financially dependent on the abuser. Moreover, private-prosecution cases could be terminated if the
victim withdrew her complaint. The Court reiterated that the prosecuting authorities should be able
to pursue the proceedings as a matter of public interest, even if the victim withdrew a complaint.
Secondly, the Russian authorities’ response to the applicant’s ill-treatment, involving particularly
serious offences, had been manifestly inadequate. Even though they had been informed, indeed
provided with evidence, of her former partner’s violent behaviour, and had to have been aware of a
real and immediate risk that it would recur, they had not taken any measure to protect her or to
censure him. Through their passivity they had allowed S. to continue threatening, harassing and
assaulting the applicant with impunity.

The Court pointed out in particular in that context that Russia remained among the few member
States whose legislation did not provide victims of domestic violence with any measures comparable
to a restraining order in other States. Such an order aims to prevent domestic violence from
recurring and to safeguard victims by requiring the offender to leave the shared residence and to
abstain from approaching or contacting the victim. The Russian Government did not identify any
equivalent measures that the authorities could use to ensure the protection of the applicant or to
censure S.’s conduct.

Thirdly, the State had failed in its duty to investigate the ill-treatment. Despite the applicant’s
credible claims of recurrent abuse, submitting in evidence medical reports, witness statements and
text messages, the authorities had been reluctant to open a criminal investigation against S. which
would have ensured his punishment. Indeed, the only criminal case instituted was for the lesser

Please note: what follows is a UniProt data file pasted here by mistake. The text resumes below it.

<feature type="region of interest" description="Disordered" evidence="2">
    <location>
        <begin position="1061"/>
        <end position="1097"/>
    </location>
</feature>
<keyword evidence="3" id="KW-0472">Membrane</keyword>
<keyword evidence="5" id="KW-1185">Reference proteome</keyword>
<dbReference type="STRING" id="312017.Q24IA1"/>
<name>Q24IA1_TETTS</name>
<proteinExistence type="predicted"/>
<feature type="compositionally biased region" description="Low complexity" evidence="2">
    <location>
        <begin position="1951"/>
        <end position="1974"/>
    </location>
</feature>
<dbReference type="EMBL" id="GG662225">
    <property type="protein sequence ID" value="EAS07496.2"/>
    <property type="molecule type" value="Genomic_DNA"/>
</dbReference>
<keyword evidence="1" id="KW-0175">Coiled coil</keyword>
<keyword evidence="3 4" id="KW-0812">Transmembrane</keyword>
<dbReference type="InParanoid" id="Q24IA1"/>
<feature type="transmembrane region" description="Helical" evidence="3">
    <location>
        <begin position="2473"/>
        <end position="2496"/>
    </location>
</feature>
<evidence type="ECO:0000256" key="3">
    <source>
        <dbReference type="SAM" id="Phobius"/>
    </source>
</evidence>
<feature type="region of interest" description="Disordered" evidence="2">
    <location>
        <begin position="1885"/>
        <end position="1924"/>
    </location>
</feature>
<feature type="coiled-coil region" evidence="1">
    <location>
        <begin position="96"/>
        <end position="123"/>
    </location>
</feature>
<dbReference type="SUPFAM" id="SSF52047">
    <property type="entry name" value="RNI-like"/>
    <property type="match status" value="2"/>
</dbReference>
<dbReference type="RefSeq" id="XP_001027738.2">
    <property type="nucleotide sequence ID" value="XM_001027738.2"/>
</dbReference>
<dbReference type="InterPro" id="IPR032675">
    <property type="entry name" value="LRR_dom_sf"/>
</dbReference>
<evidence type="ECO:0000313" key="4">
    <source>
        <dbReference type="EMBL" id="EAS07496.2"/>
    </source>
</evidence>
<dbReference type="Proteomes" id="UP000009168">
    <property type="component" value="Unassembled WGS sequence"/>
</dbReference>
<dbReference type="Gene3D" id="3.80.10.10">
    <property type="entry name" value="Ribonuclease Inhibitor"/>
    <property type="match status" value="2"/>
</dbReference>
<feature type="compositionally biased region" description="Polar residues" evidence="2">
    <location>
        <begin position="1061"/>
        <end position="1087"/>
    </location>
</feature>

offence of S. publishing photographs of the applicant.

Even when the applicant had had visible injuries, medical assessments were delayed and lines of
enquiry were limited to the police hearing the abuser’s version of events and to talking him into
returning the applicant’s property or repairing any damage. Moreover, the authorities had not once
considered instituting of their own motion an investigation into the applicant’s allegations, whereas
such serious offences as kidnapping and assault leading to the applicant having to terminate her
pregnancy could have been investigated as public-prosecution offences.

The Court therefore held that there had been a violation of Article 3 of the Convention. Given that
finding, it considered that there was no need to examine the complaint under Article 13.

Article 14 in conjunction with Article 3


The Court found that domestic violence disproportionately affected women in Russia. It based that
finding on evidence submitted by the applicant and information from domestic and international
sources. That evidence showed that: women made up a large majority of victims of domestic violence in police statistics; violence against women was largely under-reported and underrecorded; and women had much less chance of having their abusers prosecuted and convicted owing to the domestic classification of such offences as amenable to private prosecution.

Since a large-scale structural bias had been shown to exist, the applicant did not need to prove that
she had also been a victim of individual prejudice.

Despite that situation and the generalised nature of the problem, the Russian authorities had not to
date put in place policy measures to counter discriminatory treatment of women and to protect
them from domestic abuse and violence.

In the Court’s opinion, the continued failure to adopt legislation to combat domestic violence and
the absence of any form of restraining or protection orders clearly demonstrated that the
authorities were reluctant to acknowledge the seriousness and extent of the problem of domestic
violence in Russia and its discriminatory effect on women. In particular, the Court agreed with a
recent assessment by a UN Committe that legislative amendments in 2017 decriminalising assault on
relatives “go in the wrong direction” and “lead to impunity for perpetrators” of domestic violence.
By tolerating for many years a climate which had been conducive to domestic violence, the Russian
authorities had failed to create conditions for substantive gender equality that would enable women
to live free from fear of ill-treatment or attacks on their physical integrity and to benefit from the
equal protection of the law.

There had therefore been a violation of Article 14, taken in conjunction with Article 3.

Just satisfaction (Article 41)

The Court held, by five votes to two, that Russia had to pay the applicant 20,000 euros (EUR) in
respect of non-pecuniary damage and EUR 5,875.69 in respect of costs and expenses.

Separate opinions

Judges Serghides and Pinto de Albuquerque, joined by Judge Dedov, expressed separate opinions.
These opinions are annexed to the judgment(echrcaselaw.com).